“I couldn’t finish my distance swim - but it’s OK, I can just go to level three,” Stacy responded.
I wanted to tell her that it was no big deal - she could just move on to the next level. She failed to meet only one requirement. However, this was an opportunity to talk about something important: the need for perseverance.
“Stacy, you shouldn’t go to level 3.” I said. She looked crestfallen.
I continued, “in our family, we do things that are hard. Sometimes, they’re so hard that we fail. When we fail, we try again until we succeed.”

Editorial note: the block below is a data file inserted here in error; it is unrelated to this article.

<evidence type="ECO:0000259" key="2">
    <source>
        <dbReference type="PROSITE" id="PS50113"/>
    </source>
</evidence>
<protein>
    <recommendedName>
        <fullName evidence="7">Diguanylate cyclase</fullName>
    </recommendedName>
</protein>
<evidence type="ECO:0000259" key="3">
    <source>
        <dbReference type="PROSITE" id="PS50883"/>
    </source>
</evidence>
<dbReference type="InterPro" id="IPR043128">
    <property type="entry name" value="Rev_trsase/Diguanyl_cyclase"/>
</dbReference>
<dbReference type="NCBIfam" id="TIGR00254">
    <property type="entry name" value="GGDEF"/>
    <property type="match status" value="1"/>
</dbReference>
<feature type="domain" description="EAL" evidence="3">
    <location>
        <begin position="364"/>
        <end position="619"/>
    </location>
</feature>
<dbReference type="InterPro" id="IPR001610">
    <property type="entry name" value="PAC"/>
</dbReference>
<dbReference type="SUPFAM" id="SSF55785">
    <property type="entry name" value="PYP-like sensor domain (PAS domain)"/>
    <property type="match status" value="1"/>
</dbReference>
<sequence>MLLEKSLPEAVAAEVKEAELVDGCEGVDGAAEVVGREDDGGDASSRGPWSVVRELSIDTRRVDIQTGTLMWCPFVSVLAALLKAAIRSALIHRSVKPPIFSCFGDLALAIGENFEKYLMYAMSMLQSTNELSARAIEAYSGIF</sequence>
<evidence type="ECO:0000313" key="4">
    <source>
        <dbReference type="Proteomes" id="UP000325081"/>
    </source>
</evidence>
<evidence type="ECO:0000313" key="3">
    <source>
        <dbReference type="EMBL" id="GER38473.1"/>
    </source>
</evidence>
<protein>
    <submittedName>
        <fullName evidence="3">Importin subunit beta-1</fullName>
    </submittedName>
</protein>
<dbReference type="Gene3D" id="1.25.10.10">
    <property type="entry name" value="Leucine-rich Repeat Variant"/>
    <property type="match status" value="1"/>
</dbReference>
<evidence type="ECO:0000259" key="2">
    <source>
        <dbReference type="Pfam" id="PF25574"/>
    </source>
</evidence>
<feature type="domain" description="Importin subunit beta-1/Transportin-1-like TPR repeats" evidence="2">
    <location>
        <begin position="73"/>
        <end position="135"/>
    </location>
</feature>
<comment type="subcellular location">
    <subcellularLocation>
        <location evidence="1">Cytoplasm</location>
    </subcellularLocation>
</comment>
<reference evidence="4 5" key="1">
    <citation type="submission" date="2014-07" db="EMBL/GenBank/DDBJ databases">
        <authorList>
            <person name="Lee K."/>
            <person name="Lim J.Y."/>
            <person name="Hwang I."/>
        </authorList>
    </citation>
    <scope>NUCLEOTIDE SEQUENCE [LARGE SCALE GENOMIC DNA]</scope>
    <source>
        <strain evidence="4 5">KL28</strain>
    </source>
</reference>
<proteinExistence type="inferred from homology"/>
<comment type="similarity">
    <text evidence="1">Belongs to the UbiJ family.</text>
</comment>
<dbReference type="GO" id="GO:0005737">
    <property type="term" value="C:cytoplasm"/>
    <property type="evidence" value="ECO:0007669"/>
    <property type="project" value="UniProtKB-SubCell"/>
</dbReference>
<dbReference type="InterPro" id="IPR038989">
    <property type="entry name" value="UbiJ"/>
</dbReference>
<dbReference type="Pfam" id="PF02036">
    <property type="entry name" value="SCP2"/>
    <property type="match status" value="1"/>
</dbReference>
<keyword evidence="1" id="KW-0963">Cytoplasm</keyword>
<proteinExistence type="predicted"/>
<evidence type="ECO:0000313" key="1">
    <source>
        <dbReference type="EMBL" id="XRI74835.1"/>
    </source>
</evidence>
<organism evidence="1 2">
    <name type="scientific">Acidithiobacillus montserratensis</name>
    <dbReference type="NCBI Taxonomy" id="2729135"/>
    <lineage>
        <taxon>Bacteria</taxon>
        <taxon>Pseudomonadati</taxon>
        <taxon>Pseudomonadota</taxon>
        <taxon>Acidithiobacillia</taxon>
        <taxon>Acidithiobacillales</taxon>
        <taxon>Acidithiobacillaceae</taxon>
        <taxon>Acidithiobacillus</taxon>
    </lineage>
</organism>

I asked her how many times she fell off her bike when learning to ride. Then I asked her how she felt when she could stay upright all the time.
“Proud,” she said.
“I want you to have that feeling, Stacy, and sometimes you have to struggle to get it.”
The we watched a video and talked about Diana Nyad.
Two weeks later, Stacy started climbing lessons. Her first three attempts to climb the entire height of the wall were unsuccessful. On her fourth she made it.
I smiled and told her that I was proud of her.
Angie Tarasoff (@angietarasoff) is a Senior Manager with the School Technology Branch in Alberta Education. She believes that it’s better to do hard things and fail than it is to do easy things and succeed.